Beyond the cast of intriguing characters, I really liked the magic in this book. It was clear that there are rules and limitations, but the reader is never bombarded with the specifics or the intricacies of how it works or manifests within a magic user. It was written so well and consistently that it was easy to believe all the things that magic was capable of doing as it unfolded on the page. At no point did I read a magical moment and go “that’s overpowered” or “that was a hand wave to solve this situation.” Calvin did a wonderful job of pacing out the general story to make sure that some divine intervention wasn’t required to solve a problem, but that our protagonists were able to do it themselves in a believable way. That was really satisfying to read because oftentimes short fantasy books can’t pull that off organically. Usually the ending to climatic battles are rushed or “hand-waved” with an over easy solution. Not in The Queen of Ieflaria. The resolution is clearly earned and fought for and it was beyond satisfying to read.
The other thing that I absolutely love about Calvin’s world building is that she included the neutroi – a term for gender neutral people. And the thing I love the most about her inclusion of the neutroi was that it wasn’t a one off character to pander to inclusivity. No. It was several side characters over all sorts of professions and disciplines. AND she wrote into the magic of the world something call “The Change” where someone could undergo magic to have the sex characteristics of the other gender. It’s referred to when the talk of heirs comes up, but there is an important part during Adale’s perspective where the narrative explains that if the soul is willing they will change permanently:
“A family,” repeated Adale. “Do you mean…?”(Pg 86-87)
“What?” Asked Esofi.
“Everyone is wondering about heirs,” Adale said. “I suppose…there is the Change.” The Change was a ritual performed by the priestesses of Dayluue. Most people tried it at least once in their life just for the novelty, though it wouldn’t last for very long unless the person being transformed had a soul that was willing to remain in its new body forever.
Adale knew her own soul was not willing, but a few hours would probably be enough time. Other women had managed it.
That made me so happy to see a trans-inclusive magic system and world setting, especially after establishing the neutroi early on in the book. They/them pronouns were easy for all of the characters to use and remember and it was never framed as “othering” or anything negative. It just goes to show that fantasy books can make their own rules and realities, free of the garbage that our real world throws at us. There were never any negatives associated with same sex couplings, aside from the potential difficulties in producing an heir. Ieflaria is a land that seemed free of homophobia and was incredibly inclusive and I wish more books could do what Calvin did so flawlessly in her world setting.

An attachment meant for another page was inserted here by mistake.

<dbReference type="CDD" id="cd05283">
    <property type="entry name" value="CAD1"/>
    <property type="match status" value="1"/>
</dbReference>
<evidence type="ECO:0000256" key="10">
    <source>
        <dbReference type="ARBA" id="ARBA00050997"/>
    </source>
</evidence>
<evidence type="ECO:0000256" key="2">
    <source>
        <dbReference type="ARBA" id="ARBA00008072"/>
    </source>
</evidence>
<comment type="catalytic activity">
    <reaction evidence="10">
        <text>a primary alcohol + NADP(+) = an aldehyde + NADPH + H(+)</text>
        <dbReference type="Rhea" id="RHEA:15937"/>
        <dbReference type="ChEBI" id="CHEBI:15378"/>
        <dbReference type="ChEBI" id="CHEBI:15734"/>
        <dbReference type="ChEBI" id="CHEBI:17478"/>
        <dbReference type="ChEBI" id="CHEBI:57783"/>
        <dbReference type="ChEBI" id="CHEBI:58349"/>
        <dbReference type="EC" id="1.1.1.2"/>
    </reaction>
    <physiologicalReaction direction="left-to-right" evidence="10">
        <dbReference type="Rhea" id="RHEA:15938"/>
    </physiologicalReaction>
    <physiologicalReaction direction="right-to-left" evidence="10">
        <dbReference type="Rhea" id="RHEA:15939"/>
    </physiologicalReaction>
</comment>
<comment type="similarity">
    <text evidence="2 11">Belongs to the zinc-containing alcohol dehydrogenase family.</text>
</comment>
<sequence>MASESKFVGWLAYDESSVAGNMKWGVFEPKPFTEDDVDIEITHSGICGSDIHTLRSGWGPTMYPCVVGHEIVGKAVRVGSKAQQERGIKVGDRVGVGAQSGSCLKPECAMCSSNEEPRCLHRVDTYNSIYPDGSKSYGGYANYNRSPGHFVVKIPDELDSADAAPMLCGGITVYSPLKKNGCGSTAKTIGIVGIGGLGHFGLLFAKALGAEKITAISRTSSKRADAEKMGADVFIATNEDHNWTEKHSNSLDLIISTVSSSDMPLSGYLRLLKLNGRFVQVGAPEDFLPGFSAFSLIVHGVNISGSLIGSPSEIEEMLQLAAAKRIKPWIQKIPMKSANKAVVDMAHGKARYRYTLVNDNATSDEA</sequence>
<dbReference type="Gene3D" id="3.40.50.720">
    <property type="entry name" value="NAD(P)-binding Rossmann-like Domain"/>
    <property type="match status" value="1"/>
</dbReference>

My only complaint about The Queen of Ieflaria is that it is 177 pages long and it could have easily been 300 or more. There were scenes that I wanted the narrative to slow down and spend more time in, whether for tension reasons or for lore reasons. Everything was very quick. The book spans about two weeks in narrative but it honestly felt much quicker than that, despite the section breaks that explained it was the next morning already. But in the grand scheme of things, there was so much else that I liked about this book and the world that Calvin has so masterfully created, that it isn’t too big of a complaint. Sure, I wanted it to slow down but the book was still very satisfying to read overall. And there might not have been palpable tension but there were explosive scenes of tension along with the undercurrent of the current “fire breathing beast” problem that plagues Ieflaria.
All in all, I can’t say enough good things about The Queen of Ieflaria. It was such a delightful read that it made me want to immediately jump into the other three books in Calvin’s Tales of Inthya series and gave a spark of life back into my love of fantasy books. This book is a wonderful example of writing the world you want to see as far as LGBTQ+ inclusivity and positivity goes. Inthya is a world that I’m all too happy to spend much more time in.
4.5 out of 5 Rainbows
Recommended Reader: Anyone who is looking for a romance light fantasy novel. Anyone who is looking for an LGBTQ+ inclusive fantasy setting and/or fantasy book. Anyone who enjoys fantasy, honestly.